The objective of this thesis is to compare the levelized cost of energy (LCOE) of a planned fixed-base windfarm to a theoretical floating wind farm in the United States. Multiple sub-structures and energy transportation methods will be explored for the floating windfarm to find the optimized model to compare to the fixed-base windfarm.
Improving the Pathfollowing Capabilities and User Interface of Webb Institute’s ASV
Autonomous surface vessels (ASV) have traditionally been expensive, and proprietary. This makes it difficult for schools or research institutions with small budgets to gain access to any maritime robotics tools. This thesis will continue the work of Isaac Kremers (’17), Nicholas Ratinaud (’18), and Max Haland (’21) by assessing and improving the path following capabilities and user interface of the autonomous surface vessel.
An Investigation of the Optimal Design of an Allam-Fetvedt Cycle
Kevin O’Keefe and Gracie Schmitz
With growing environmental concerns around the globe, there has been an increase in the number and intensity of emissions regulations. As a result, new advancements in power generation have focused on reducing emissions while maintaining a high efficiency. One promising advancement is the Allam-Fetvedt Cycle developed by 8Rivers and NETPower. The objective of this thesis is to identify the design and configuration of the Allam-Fetvedit cycle that results in the highest thermal efficiency.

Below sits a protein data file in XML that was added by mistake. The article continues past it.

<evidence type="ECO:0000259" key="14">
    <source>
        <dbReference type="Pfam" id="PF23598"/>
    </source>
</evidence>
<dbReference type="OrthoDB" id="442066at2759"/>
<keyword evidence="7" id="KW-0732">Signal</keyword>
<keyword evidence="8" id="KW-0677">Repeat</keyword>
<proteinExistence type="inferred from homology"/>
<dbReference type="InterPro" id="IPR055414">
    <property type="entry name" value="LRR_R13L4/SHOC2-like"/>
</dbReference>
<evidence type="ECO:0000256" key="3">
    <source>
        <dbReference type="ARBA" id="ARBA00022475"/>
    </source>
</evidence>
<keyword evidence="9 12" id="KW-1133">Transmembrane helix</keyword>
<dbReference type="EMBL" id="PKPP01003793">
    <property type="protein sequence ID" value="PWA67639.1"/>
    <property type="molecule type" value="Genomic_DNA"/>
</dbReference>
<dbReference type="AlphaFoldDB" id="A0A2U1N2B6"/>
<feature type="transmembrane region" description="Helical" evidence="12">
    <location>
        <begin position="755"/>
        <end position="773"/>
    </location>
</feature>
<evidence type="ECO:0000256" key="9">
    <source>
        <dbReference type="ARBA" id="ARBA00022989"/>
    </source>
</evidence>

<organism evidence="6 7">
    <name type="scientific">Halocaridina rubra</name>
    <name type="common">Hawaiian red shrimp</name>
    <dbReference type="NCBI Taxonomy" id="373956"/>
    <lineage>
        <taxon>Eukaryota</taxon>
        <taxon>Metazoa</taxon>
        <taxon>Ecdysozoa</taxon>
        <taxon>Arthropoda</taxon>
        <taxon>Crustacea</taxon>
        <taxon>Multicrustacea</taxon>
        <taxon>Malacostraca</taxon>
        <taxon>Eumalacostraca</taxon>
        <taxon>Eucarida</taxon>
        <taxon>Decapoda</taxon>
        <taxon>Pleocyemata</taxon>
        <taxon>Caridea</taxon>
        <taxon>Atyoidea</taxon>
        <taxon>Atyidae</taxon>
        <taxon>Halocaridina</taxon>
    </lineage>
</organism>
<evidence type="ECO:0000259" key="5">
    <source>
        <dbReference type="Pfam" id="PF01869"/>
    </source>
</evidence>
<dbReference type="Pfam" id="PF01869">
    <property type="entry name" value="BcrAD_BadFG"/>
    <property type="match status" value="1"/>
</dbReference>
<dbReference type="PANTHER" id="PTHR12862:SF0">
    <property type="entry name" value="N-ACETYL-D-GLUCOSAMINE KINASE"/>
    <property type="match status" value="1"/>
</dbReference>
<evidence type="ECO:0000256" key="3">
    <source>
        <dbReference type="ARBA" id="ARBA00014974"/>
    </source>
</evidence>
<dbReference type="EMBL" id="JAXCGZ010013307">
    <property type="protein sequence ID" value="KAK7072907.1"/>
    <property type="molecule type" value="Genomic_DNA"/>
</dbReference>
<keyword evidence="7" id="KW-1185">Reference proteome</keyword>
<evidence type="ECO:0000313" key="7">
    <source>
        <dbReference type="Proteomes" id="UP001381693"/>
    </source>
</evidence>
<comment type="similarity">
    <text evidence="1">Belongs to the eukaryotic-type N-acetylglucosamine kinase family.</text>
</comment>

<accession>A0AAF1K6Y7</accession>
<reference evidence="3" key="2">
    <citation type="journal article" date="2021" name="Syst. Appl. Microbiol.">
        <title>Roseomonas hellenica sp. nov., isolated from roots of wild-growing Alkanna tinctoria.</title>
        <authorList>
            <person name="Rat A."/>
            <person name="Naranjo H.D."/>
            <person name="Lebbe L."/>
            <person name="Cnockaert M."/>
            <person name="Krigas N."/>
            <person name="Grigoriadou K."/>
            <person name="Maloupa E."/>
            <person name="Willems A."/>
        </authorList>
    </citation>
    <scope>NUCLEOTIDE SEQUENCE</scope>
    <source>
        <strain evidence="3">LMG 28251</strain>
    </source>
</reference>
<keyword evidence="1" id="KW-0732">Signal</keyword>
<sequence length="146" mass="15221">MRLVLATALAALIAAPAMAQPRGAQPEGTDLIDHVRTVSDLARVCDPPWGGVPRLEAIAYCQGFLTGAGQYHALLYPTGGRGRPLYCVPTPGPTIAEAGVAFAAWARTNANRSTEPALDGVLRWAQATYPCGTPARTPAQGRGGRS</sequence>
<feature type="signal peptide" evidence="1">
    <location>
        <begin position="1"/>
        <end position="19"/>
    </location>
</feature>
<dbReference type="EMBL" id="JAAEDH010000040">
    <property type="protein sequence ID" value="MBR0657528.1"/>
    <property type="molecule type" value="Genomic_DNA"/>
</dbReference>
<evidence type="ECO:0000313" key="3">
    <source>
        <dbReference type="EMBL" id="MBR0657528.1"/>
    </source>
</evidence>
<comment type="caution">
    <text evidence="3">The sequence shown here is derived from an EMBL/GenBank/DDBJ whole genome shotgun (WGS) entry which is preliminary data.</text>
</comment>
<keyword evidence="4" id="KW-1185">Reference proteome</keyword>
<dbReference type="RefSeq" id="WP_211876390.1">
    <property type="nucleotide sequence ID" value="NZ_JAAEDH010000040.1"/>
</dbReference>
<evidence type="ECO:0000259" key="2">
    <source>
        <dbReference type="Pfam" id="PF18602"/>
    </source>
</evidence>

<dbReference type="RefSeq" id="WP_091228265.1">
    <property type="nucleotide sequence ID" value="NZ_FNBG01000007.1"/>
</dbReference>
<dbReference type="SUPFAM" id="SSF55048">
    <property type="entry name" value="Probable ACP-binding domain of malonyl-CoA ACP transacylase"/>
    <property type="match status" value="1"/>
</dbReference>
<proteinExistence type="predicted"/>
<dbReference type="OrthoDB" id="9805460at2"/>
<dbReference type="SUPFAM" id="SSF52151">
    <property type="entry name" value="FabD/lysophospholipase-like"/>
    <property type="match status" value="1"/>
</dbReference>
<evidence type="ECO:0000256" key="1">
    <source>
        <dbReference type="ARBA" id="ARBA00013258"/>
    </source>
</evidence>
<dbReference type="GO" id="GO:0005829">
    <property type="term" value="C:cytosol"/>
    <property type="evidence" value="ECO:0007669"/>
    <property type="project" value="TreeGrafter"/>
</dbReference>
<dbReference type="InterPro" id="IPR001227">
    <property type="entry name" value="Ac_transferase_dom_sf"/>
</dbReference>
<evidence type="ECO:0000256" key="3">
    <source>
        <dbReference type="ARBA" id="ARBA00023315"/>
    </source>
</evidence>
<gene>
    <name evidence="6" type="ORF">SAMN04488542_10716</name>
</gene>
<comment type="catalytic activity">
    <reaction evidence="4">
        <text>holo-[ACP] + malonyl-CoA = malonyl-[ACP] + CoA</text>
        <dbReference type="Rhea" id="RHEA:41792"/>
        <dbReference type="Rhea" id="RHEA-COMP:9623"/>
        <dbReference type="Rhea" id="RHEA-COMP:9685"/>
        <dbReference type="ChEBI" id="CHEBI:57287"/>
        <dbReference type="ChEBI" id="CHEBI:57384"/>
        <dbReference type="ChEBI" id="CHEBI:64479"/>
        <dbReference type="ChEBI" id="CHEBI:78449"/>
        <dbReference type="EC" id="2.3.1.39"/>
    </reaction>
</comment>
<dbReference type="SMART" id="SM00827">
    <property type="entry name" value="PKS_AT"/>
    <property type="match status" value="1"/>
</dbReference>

Modeling and Robust Optimization of Slurry Flow using the
Delft Head Loss and Limit Deposit Velocity Model
The goal of this thesis is the modeling and robust optimization of variable speed pumps in a slurry system.
Automation of the Creation of Marine Electric One Line Diagram Drawings
The goal of this thesis is to create a program that automates the creation of a One Line Diagram drawing for any marine electrical plant.
Case Study on a Fully Electric Repowering of a Small Craft
Rudy Caligure and Nathan Johnson
The goal of this thesis is to create a fully-electric repowering package for a 50ft workboat owned by the Chesapeake Bay Foundation. This repowering package will include all the required information for the Chesapeake Bay Foundation to carry out this repowering in the future as they hope to transition their fleet to cleaner energy solutions.
Analysis of the Hydrodynamic Performance of a Hydrofoil in an Unsteady Velocity Field
The goal of this thesis is to analyze the hydrodynamic performance of a foil advancing in an unsteady velocity field close to the free surface. More specifically, a computational fluid dynamics model is used to simulate a two-dimensional NACA 0012 section at some finite distance below the free surface, while waves are generated at the free surface. The performance of the hydrofoil is analyzed by recording the lift to drag ratio of the foil in various environmental and operating conditions. The model used in this analysis is LilyPad.
Motion Response of a Tension Leg Platform (TLP) in Incident Waves
The goal of this thesis is to determine the hydrodynamic response of a tendon leg platform offshore wind turbine through potential flow analysis. The thesis is completed using DVNGL’s software, HydroD, and integrated potential flow solvers, Wadam and Wasim. Results are validated using a TLP model with results from Juska and Lindyberg (2021).
Reverse Engineering a Vessel’s Hydrostatics to Generate the Hull Geometry
The objective of this thesis is to generate a three-dimensional computer model of a vessel’s hull using data from the readily-available hydrostatic tables required by regulations.
The Design, Build and Test of an Oscillating Water Column Wave Energy Converter
Sasha Kritsuk and Juliette Lehman
The objective of this thesis is to create a model oscillating water column wave energy converter to drive a turbine to output power.